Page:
Start of Production Shift to Cambodia and Bangladesh
Is it the start of a massive relocation of the production of bicycles destined for export to Europe? Reports are coming in on Strongman opening a new facility in Cambodia. As new EU trade rules are very
AMSTERDAM, the Netherlands – Is it the start of a massive relocation of the production of bicycles destined for export to Europe? Reports are coming in on Strongman opening a new facility in Cambodia. As new EU trade rules are very favourable to OEM bike makers in countries like Cambodia and Bangladesh it’s likely that more are to follow.
It’s on the cover page of Bike Europe’s February edition that will arrive this week at the trade journal’s worldwide readership. The story heads with: “Are Bangladesh, Thailand, Cambodia, Vietnam the new Bike Production Bases?”
The fist major bike producer is doing just that with setting up shop in Cambodia where also A&J Worldwide Group operates production facilities for complete bicycles as well as for alloy frames.
The news on Strongman is not yet confirmed by the company’s HQ in Taiwan. But reliable sources indicate that the new and relaxed Generalised System of Preferences (GSP), which came into force January 1, 2011, urged the bike maker to open another facility there next to the ones it has in Thailand and Vietnam.
The new EU trade rules allow Cambodia and Bangladesh to export bicycles, parts and accessories to the EU 27 member states without the regular 14% import duty on complete bicycles and 4.7% import duty on P&A. Next to Cambodia and Bangladesh other countries in South East Asia are benefiting from the new GSP trade rules.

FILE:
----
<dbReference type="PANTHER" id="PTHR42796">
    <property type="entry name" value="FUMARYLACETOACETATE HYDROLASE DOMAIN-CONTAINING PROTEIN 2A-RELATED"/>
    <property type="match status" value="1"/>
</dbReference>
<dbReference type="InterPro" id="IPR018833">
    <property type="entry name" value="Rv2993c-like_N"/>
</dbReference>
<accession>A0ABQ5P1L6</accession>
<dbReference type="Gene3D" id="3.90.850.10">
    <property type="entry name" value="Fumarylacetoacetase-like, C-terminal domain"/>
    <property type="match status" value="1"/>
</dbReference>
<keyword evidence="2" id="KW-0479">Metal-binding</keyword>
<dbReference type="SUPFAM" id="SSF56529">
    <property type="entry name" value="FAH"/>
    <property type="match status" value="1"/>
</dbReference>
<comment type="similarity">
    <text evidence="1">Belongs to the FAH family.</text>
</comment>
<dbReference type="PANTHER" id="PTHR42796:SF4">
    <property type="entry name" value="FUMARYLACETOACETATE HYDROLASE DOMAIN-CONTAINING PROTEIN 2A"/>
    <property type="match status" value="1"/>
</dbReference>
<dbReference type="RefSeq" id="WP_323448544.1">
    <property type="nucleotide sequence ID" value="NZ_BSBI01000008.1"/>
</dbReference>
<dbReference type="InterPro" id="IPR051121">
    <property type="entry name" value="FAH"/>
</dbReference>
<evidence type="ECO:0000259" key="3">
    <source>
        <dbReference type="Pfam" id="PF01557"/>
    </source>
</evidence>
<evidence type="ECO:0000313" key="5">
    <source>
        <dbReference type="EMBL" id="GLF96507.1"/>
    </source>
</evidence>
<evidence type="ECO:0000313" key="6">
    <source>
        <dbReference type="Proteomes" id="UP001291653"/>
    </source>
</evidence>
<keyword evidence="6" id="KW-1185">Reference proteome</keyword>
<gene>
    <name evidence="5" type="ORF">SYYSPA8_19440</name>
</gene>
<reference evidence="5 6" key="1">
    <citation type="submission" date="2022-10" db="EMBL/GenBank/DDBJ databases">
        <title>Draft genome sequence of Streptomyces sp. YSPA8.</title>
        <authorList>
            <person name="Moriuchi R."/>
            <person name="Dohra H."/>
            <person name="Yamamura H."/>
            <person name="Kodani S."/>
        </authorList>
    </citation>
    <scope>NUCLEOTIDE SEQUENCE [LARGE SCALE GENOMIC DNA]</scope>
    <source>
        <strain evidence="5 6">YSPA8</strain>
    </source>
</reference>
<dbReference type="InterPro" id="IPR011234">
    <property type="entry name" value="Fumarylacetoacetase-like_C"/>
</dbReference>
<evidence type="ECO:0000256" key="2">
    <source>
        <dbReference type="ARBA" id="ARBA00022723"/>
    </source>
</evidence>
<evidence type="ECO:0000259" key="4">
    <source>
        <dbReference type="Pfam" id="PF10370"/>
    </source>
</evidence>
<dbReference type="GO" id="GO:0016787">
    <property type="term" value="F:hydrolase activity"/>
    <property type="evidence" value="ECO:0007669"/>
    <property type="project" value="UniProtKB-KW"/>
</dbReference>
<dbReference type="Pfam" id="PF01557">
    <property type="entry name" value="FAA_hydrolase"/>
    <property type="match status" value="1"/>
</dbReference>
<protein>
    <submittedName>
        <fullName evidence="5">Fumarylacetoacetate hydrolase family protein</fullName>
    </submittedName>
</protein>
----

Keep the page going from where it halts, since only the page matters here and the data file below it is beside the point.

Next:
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As production costs are quickly rising in in particular China it is expected that bike companies from this country will also shift production to Cambodia and Bangladesh. Manufacturers of shoes and textiles are already doing that and according to Bloomberg it’s a trend that will become significant in 2011.
This year, wages for workers in China are expected to rise 20% to 25%. In 2010, skilled Chinese workers saw even more yuan’s on their pay-checks compared to 2009 percentage-wise. In combination with the new and relaxed GSP trade rules for export to Europe, rising wages, together with higher prices for raw materials, more stringent environmental regulations, as well as increasing inflation rates are expected to lead to an exodus of bike and parts production away from China.